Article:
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January 9, 2021
The electric generator converts the mechanical energy of the turbine into electrical energy. The two major components of the generator are the rotor and the stator. The rotor is the rotating assembly to which the mechanical torque of the turbine shaft is applied. By magnetizing or “exciting” the rotor, a voltage is induced in the stationary component, the stator. The principal control mechanism of the generator is the exciter-regulator which sets and stabilizes the output voltage. The speed of the generator is determined by the turbine selection, except when geared with a speed increaser. In general, for a fixed value of power, a decrease in speed will increase the physical size and cost of the generator.
The location and orientation of the generator is influenced by factors such as turbine type and turbine orientation. For example, the generator for a bulb type turbine is located within the bulb itself. A horizontal generator is usually required for small turbine e.g. tube turbine and a vertical shaft generator with a thrust bearing is appropriate for vertical turbine installations. Conventional cooling on a generator is accomplished by passing air through the stator and rotor coils. Fan blades on the rotating rotor assist in the air flow. For larger generator (above 5 MVA capacity) and depending on the temperature rise limitations of the winding insulation of the machine, the cooling is assisted by passing air through surface air coolers, which have circulated water as the cooling medium.
Large Generators interconnected with the grid should meet grid standards issued by Central Electricity Authority (CEA) (relevant extracts are enclosed as annexure-1).
Large salient pole hydro generators specified for installation up to 1970 were constrained by following considerations. Insulation Systems for Stator and Rotor was Class B insulation with organic binding material which permitted lower temperature rises.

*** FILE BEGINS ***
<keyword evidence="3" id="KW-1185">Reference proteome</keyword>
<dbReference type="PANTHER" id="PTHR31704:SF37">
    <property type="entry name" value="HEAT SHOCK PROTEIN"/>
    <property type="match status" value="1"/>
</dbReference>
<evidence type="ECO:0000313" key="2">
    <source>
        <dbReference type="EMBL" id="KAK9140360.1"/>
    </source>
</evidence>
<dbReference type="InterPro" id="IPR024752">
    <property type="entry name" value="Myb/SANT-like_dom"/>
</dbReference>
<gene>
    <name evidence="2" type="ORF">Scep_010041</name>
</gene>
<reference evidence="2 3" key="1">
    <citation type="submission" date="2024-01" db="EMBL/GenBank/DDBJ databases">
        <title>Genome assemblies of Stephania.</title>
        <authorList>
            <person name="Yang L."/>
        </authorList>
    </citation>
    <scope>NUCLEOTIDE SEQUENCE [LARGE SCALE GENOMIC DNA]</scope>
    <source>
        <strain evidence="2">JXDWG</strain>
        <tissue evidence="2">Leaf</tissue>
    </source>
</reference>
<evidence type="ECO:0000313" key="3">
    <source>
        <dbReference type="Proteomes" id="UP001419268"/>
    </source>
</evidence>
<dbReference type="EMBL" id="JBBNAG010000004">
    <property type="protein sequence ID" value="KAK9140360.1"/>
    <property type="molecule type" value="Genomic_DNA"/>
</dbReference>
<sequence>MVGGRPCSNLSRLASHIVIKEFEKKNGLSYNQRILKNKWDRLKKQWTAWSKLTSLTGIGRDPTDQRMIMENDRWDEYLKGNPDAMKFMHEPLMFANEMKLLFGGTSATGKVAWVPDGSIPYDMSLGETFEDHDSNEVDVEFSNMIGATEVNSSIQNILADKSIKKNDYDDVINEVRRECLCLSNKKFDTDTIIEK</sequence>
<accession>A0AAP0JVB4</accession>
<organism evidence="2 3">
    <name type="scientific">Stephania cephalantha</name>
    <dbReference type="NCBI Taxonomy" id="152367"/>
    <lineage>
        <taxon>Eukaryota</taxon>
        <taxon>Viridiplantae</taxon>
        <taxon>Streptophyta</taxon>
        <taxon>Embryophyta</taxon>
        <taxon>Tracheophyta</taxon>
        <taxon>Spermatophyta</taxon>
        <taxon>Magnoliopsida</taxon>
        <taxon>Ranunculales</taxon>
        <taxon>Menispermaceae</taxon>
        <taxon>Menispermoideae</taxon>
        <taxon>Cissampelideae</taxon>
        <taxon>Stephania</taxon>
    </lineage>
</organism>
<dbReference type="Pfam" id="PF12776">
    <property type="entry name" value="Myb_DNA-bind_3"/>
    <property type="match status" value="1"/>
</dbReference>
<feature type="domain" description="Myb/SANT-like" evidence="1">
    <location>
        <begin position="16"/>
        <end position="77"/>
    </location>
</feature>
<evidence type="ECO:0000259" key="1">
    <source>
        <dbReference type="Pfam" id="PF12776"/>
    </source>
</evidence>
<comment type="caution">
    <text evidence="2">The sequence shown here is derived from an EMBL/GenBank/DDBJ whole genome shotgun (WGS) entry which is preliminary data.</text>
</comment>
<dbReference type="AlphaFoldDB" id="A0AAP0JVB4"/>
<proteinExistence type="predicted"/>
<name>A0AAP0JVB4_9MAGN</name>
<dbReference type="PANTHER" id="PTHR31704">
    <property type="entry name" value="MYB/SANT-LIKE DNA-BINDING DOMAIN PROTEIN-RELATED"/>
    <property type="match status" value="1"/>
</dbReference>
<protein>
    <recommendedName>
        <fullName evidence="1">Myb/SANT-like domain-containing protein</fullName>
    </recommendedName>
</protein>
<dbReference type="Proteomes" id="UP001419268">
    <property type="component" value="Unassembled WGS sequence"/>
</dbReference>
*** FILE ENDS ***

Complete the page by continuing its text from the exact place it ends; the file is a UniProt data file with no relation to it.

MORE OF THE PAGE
Material for rotor rim punching etc. required limiting the diameter of the rotor so as to permit operation at runaway speed. Bearing arrangements: Top thrust and guide bearing supported on heavy brackets, capable of supporting total generator weight was provided with a bottom guide bearing to all hydro generators including slow speed large generator which constitutes majority of large hydro generators. This resulted in high cost of machine and building.
Shaft mounted excitation systems were slow and unable to meet the requirements of quick response required from large generators feeding large modern grid systems.Stability requirements for long distance transmission lines required to feed distant load centre/grids was achieved by manipulating reactances, excitation response ratio and flywheel effect. This resulted in larges size of the machine.
Grids were small and there was no stringent requirement for voltage and frequency variation. Typical section arrangement for Bhakra Left bank machines (100 MVA; 166.7 RPM) with top thrust and guide bearing and bottom guide bearing is shown in figure 9.1 and the capability curve is shown in figure.
Small hydro were a typically installed to feed remote areas and worked in isolated mode. The hydro turbines (slow speed) were directly coupled to high cost slow speed generators. Hydro stations were manually operated. The development of load was very poor. The small hydro became highly uneconomical to operate because of low load factors, high installation cost and very high running cost.
Modern Large Hydro Generator
Hydraulic turbines driven generators for hydro plant above 5 MW are salient pole synchronous alternating current machines. Large salient pole generators are relatively slow speed machines in the range 80-375 rpm with large number of rotor poles. These generators are specifically designed. These salient pole hydro generators interconnected with large grids have undergone considerable changes over time which has resulted in reducing size of hydro generators considerably from the electrical and mechanical point of view. Development in the following areas is most prominent.
i)Insulation system for stator and rotor winding
iii)Ventilation and cooling system
iv)Advanced manufacturing technology
v)Formation of large grids requires special design consideration for operation and stability.